The seriousness of these treatments skews the slapstick into malevolent omen. Jokes, we've heard, are a coping response for fear. And there is ambiguity enough to set us on a questioning binge. Rockman calls Still Life his Nazi painting, and provides Bavarian clues. But if we recognize a too-familiar, human monsterhood in this cannibal potentate, are we acknowledging a cruelty basic to our natures or an aberrant product of our choices and actions? That flag and jar, after all, were never made by opposable-thumbless paws. Would rabbits be as vicious as humans if they were able?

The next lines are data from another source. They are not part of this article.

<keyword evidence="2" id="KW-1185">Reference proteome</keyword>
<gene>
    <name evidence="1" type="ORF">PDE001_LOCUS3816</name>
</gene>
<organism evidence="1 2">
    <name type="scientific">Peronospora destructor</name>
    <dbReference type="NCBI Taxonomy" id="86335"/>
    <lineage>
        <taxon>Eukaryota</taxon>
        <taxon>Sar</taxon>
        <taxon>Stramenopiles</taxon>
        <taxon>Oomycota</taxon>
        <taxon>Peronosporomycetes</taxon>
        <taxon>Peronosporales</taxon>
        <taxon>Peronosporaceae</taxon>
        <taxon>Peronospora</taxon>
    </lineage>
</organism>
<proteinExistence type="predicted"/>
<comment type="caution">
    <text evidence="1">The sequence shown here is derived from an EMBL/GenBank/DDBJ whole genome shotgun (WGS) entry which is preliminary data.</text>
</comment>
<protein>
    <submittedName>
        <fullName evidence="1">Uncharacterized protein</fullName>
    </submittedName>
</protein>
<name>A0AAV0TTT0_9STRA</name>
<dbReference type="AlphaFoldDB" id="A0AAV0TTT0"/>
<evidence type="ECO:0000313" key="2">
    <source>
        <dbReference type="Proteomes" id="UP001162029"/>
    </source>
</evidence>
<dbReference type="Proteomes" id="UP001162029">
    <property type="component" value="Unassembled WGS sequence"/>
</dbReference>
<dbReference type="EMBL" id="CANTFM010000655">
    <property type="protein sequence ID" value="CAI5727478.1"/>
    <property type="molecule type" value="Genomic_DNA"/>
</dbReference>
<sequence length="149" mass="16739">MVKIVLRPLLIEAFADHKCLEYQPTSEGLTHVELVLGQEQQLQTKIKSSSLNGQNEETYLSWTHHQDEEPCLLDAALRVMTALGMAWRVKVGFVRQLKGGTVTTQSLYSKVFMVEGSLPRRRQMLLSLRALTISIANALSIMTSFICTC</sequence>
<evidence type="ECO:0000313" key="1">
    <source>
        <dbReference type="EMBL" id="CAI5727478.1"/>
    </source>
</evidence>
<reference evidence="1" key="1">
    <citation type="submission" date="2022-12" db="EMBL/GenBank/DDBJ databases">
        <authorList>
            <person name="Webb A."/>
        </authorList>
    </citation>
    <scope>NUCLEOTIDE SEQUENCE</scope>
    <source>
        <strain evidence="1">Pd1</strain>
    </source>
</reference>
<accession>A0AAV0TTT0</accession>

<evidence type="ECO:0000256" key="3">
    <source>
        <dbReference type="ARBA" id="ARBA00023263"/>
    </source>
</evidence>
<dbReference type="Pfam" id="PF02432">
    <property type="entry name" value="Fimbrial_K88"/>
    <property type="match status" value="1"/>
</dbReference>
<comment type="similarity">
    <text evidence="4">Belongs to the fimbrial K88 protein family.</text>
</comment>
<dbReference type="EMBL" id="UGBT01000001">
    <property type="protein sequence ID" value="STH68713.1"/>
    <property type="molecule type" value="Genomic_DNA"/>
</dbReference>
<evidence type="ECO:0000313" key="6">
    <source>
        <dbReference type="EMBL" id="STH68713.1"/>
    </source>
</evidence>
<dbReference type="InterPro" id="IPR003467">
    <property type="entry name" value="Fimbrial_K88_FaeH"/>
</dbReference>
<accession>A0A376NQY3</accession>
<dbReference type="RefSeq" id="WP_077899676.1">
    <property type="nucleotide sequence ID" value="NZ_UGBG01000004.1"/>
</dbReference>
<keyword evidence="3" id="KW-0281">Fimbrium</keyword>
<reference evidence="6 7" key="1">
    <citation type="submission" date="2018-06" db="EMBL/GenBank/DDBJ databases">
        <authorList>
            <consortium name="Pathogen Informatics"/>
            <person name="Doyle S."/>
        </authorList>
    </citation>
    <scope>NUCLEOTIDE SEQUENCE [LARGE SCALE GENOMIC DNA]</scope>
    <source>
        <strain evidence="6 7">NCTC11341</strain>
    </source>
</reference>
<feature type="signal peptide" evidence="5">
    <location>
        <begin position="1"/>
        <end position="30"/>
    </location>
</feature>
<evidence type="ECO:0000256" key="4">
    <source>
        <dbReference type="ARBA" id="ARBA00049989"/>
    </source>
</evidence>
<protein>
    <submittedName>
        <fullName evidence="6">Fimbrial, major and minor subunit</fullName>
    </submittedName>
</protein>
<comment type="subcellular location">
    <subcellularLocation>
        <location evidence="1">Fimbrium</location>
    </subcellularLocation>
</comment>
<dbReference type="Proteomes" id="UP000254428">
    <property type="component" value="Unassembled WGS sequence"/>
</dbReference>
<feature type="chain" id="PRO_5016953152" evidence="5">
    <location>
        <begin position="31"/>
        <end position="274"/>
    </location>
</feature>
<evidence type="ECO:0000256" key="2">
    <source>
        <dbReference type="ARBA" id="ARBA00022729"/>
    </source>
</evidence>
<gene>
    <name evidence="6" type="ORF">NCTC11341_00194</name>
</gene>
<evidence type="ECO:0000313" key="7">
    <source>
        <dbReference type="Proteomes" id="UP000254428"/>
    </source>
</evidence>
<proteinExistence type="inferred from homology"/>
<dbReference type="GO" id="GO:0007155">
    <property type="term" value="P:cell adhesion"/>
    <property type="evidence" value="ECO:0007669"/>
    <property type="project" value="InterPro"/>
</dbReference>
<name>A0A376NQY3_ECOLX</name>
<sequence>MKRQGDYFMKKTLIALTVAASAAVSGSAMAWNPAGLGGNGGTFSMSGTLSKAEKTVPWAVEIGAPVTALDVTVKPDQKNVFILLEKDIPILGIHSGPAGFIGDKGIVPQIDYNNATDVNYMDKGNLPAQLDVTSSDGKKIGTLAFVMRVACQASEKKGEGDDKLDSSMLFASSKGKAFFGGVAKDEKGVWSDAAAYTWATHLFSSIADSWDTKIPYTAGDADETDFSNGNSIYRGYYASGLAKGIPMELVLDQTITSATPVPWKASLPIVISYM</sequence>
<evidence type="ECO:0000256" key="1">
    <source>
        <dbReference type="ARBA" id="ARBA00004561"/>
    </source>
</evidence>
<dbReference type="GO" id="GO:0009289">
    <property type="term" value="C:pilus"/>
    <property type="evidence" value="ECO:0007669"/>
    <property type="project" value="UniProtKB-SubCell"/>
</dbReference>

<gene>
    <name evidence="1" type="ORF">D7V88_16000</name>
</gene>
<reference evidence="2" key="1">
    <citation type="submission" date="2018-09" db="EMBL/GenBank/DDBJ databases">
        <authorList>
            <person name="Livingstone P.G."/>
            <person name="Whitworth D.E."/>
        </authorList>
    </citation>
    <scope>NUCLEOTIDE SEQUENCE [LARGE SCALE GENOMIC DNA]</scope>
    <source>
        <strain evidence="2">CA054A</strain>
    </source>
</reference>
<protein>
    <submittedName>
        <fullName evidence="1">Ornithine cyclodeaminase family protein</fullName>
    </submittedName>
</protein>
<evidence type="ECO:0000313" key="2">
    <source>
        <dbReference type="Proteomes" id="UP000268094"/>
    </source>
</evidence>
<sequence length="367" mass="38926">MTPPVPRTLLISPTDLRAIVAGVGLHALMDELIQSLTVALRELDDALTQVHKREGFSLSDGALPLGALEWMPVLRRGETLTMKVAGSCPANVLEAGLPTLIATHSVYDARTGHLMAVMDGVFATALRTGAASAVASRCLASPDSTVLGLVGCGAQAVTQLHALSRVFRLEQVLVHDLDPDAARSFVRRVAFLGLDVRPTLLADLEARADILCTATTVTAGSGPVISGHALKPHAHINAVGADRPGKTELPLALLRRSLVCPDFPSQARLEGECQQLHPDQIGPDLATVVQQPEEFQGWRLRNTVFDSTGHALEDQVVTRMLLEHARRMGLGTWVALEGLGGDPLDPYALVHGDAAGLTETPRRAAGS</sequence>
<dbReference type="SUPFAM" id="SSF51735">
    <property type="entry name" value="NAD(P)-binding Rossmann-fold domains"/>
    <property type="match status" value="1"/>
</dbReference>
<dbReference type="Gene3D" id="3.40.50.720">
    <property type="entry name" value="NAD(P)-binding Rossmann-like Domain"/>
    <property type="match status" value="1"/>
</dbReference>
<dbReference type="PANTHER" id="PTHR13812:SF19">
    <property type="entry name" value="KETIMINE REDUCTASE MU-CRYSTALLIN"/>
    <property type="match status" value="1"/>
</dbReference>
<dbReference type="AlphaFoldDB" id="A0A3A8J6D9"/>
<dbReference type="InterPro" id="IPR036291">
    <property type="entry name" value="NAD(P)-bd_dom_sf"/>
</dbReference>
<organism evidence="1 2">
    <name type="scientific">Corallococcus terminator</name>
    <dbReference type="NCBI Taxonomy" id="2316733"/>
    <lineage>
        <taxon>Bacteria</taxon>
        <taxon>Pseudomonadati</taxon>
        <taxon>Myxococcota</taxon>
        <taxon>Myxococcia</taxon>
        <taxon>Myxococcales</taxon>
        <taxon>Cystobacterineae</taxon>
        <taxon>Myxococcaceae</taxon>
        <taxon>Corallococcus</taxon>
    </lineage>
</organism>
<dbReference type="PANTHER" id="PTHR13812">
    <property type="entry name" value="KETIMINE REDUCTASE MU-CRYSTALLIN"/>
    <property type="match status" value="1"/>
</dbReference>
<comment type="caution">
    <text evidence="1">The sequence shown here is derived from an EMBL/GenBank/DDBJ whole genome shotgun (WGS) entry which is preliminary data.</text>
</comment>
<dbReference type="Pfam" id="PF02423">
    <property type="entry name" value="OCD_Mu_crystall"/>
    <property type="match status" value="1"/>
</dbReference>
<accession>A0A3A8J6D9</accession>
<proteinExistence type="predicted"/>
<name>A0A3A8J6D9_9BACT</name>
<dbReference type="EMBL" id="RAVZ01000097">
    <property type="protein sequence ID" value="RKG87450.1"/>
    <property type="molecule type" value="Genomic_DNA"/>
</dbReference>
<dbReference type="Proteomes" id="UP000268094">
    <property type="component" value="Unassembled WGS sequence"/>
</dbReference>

Of all the countless species depicted in Rockman's work, the most ubiquitous is the lowly ant. Ant visitors enliven every dreadscape, busying themselves over a carcass, partying around a bead of dew. Army ants are determined paratroopers, clinging in living chains to flying insects and birds fleeing their battalions. In the 1989 Dynamics of Power, a darkly glimmering mob of leaf-cutting ants blankets and devours the blue wings of a morpho butterfly. It is scarcely accidental that in our sci-fi fantasies invaders from other planets often resemble this family of insects. Ants are emblems of all that humans most dislike in nature. They bite, and some breeds are venomous. They are suspiciously small and sneaky. And they are never alone. One ant is the scout for uncountable hordes. They are mysteriously well organized and they have no individuality - every ant from a given nest is indistinguishable from its sisters. Their armored exoskeletons and weaponed helmet heads are profoundly alien.